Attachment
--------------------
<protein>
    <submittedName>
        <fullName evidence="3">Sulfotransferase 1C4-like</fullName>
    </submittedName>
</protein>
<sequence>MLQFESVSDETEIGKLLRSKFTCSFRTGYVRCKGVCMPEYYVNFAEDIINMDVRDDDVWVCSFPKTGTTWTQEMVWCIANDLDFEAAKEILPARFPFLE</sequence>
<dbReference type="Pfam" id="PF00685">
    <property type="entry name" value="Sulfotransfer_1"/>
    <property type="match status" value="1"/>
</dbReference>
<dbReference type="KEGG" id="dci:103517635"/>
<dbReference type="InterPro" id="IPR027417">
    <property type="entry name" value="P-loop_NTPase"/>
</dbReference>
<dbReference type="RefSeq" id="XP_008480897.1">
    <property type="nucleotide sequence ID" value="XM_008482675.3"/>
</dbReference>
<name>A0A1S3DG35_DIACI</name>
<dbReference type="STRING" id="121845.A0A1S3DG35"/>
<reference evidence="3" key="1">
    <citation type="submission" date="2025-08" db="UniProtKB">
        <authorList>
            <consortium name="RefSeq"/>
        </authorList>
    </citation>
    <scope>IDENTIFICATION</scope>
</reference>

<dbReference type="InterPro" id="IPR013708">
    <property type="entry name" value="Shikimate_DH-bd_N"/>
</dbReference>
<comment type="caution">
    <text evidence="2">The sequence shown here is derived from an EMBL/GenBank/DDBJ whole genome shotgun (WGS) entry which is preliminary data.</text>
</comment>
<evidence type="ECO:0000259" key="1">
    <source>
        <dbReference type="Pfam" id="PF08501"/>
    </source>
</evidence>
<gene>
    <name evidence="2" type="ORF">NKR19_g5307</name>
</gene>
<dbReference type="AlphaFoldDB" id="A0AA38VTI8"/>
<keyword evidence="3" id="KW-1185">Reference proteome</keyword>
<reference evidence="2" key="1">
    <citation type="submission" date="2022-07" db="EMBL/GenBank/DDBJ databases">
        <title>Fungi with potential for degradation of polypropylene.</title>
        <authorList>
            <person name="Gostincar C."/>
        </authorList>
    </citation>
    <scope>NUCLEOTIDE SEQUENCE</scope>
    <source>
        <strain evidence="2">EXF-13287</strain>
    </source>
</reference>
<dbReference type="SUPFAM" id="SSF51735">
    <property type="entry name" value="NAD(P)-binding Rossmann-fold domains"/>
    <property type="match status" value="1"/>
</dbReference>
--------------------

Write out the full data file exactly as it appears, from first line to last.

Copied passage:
<protein>
    <submittedName>
        <fullName evidence="3">Sulfotransferase 1C4-like</fullName>
    </submittedName>
</protein>
<sequence>MLQFESVSDETEIGKLLRSKFTCSFRTGYVRCKGVCMPEYYVNFAEDIINMDVRDDDVWVCSFPKTGTTWTQEMVWCIANDLDFEAAKEILPARFPFLE</sequence>
<dbReference type="Pfam" id="PF00685">
    <property type="entry name" value="Sulfotransfer_1"/>
    <property type="match status" value="1"/>
</dbReference>
<dbReference type="KEGG" id="dci:103517635"/>
<dbReference type="InterPro" id="IPR027417">
    <property type="entry name" value="P-loop_NTPase"/>
</dbReference>
<dbReference type="RefSeq" id="XP_008480897.1">
    <property type="nucleotide sequence ID" value="XM_008482675.3"/>
</dbReference>
<name>A0A1S3DG35_DIACI</name>
<dbReference type="STRING" id="121845.A0A1S3DG35"/>
<reference evidence="3" key="1">
    <citation type="submission" date="2025-08" db="UniProtKB">
        <authorList>
            <consortium name="RefSeq"/>
        </authorList>
    </citation>
    <scope>IDENTIFICATION</scope>
</reference>

<dbReference type="InterPro" id="IPR013708">
    <property type="entry name" value="Shikimate_DH-bd_N"/>
</dbReference>
<comment type="caution">
    <text evidence="2">The sequence shown here is derived from an EMBL/GenBank/DDBJ whole genome shotgun (WGS) entry which is preliminary data.</text>
</comment>
<evidence type="ECO:0000259" key="1">
    <source>
        <dbReference type="Pfam" id="PF08501"/>
    </source>
</evidence>
<gene>
    <name evidence="2" type="ORF">NKR19_g5307</name>
</gene>
<dbReference type="AlphaFoldDB" id="A0AA38VTI8"/>
<keyword evidence="3" id="KW-1185">Reference proteome</keyword>
<reference evidence="2" key="1">
    <citation type="submission" date="2022-07" db="EMBL/GenBank/DDBJ databases">
        <title>Fungi with potential for degradation of polypropylene.</title>
        <authorList>
            <person name="Gostincar C."/>
        </authorList>
    </citation>
    <scope>NUCLEOTIDE SEQUENCE</scope>
    <source>
        <strain evidence="2">EXF-13287</strain>
    </source>
</reference>
<dbReference type="SUPFAM" id="SSF51735">
    <property type="entry name" value="NAD(P)-binding Rossmann-fold domains"/>
    <property type="match status" value="1"/>
</dbReference>